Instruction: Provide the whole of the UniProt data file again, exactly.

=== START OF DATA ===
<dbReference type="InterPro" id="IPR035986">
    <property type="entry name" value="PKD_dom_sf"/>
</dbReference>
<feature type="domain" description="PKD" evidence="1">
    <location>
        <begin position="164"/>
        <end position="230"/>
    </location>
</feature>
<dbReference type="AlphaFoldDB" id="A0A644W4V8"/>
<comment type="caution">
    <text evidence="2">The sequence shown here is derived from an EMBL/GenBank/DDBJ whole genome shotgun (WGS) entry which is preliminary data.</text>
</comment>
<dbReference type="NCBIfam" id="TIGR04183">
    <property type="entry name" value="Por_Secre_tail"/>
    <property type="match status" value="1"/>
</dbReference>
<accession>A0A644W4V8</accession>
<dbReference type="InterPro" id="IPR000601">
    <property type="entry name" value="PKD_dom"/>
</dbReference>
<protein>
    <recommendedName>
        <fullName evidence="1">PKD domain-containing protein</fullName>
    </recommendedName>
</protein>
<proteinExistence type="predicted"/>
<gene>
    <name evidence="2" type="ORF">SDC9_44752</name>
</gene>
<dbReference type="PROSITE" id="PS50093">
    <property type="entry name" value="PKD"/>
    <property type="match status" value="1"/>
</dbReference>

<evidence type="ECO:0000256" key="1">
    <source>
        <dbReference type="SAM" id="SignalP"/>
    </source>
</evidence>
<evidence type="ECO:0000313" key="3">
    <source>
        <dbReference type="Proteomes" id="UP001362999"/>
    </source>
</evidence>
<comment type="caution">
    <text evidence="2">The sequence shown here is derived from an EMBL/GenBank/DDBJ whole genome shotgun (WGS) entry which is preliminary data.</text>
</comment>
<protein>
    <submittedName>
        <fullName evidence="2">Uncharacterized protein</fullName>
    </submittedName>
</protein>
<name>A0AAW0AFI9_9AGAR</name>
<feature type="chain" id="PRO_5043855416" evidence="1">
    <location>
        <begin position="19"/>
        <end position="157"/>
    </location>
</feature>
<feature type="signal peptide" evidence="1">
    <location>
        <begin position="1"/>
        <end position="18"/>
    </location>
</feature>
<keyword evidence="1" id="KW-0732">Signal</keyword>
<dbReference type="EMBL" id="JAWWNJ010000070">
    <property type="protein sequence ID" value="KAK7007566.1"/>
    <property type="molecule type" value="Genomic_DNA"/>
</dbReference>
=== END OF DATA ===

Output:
<dbReference type="InterPro" id="IPR035986">
    <property type="entry name" value="PKD_dom_sf"/>
</dbReference>
<feature type="domain" description="PKD" evidence="1">
    <location>
        <begin position="164"/>
        <end position="230"/>
    </location>
</feature>
<dbReference type="AlphaFoldDB" id="A0A644W4V8"/>
<comment type="caution">
    <text evidence="2">The sequence shown here is derived from an EMBL/GenBank/DDBJ whole genome shotgun (WGS) entry which is preliminary data.</text>
</comment>
<dbReference type="NCBIfam" id="TIGR04183">
    <property type="entry name" value="Por_Secre_tail"/>
    <property type="match status" value="1"/>
</dbReference>
<accession>A0A644W4V8</accession>
<dbReference type="InterPro" id="IPR000601">
    <property type="entry name" value="PKD_dom"/>
</dbReference>
<protein>
    <recommendedName>
        <fullName evidence="1">PKD domain-containing protein</fullName>
    </recommendedName>
</protein>
<proteinExistence type="predicted"/>
<gene>
    <name evidence="2" type="ORF">SDC9_44752</name>
</gene>
<dbReference type="PROSITE" id="PS50093">
    <property type="entry name" value="PKD"/>
    <property type="match status" value="1"/>
</dbReference>

<evidence type="ECO:0000256" key="1">
    <source>
        <dbReference type="SAM" id="SignalP"/>
    </source>
</evidence>
<evidence type="ECO:0000313" key="3">
    <source>
        <dbReference type="Proteomes" id="UP001362999"/>
    </source>
</evidence>
<comment type="caution">
    <text evidence="2">The sequence shown here is derived from an EMBL/GenBank/DDBJ whole genome shotgun (WGS) entry which is preliminary data.</text>
</comment>
<protein>
    <submittedName>
        <fullName evidence="2">Uncharacterized protein</fullName>
    </submittedName>
</protein>
<name>A0AAW0AFI9_9AGAR</name>
<feature type="chain" id="PRO_5043855416" evidence="1">
    <location>
        <begin position="19"/>
        <end position="157"/>
    </location>
</feature>
<feature type="signal peptide" evidence="1">
    <location>
        <begin position="1"/>
        <end position="18"/>
    </location>
</feature>
<keyword evidence="1" id="KW-0732">Signal</keyword>
<dbReference type="EMBL" id="JAWWNJ010000070">
    <property type="protein sequence ID" value="KAK7007566.1"/>
    <property type="molecule type" value="Genomic_DNA"/>
</dbReference>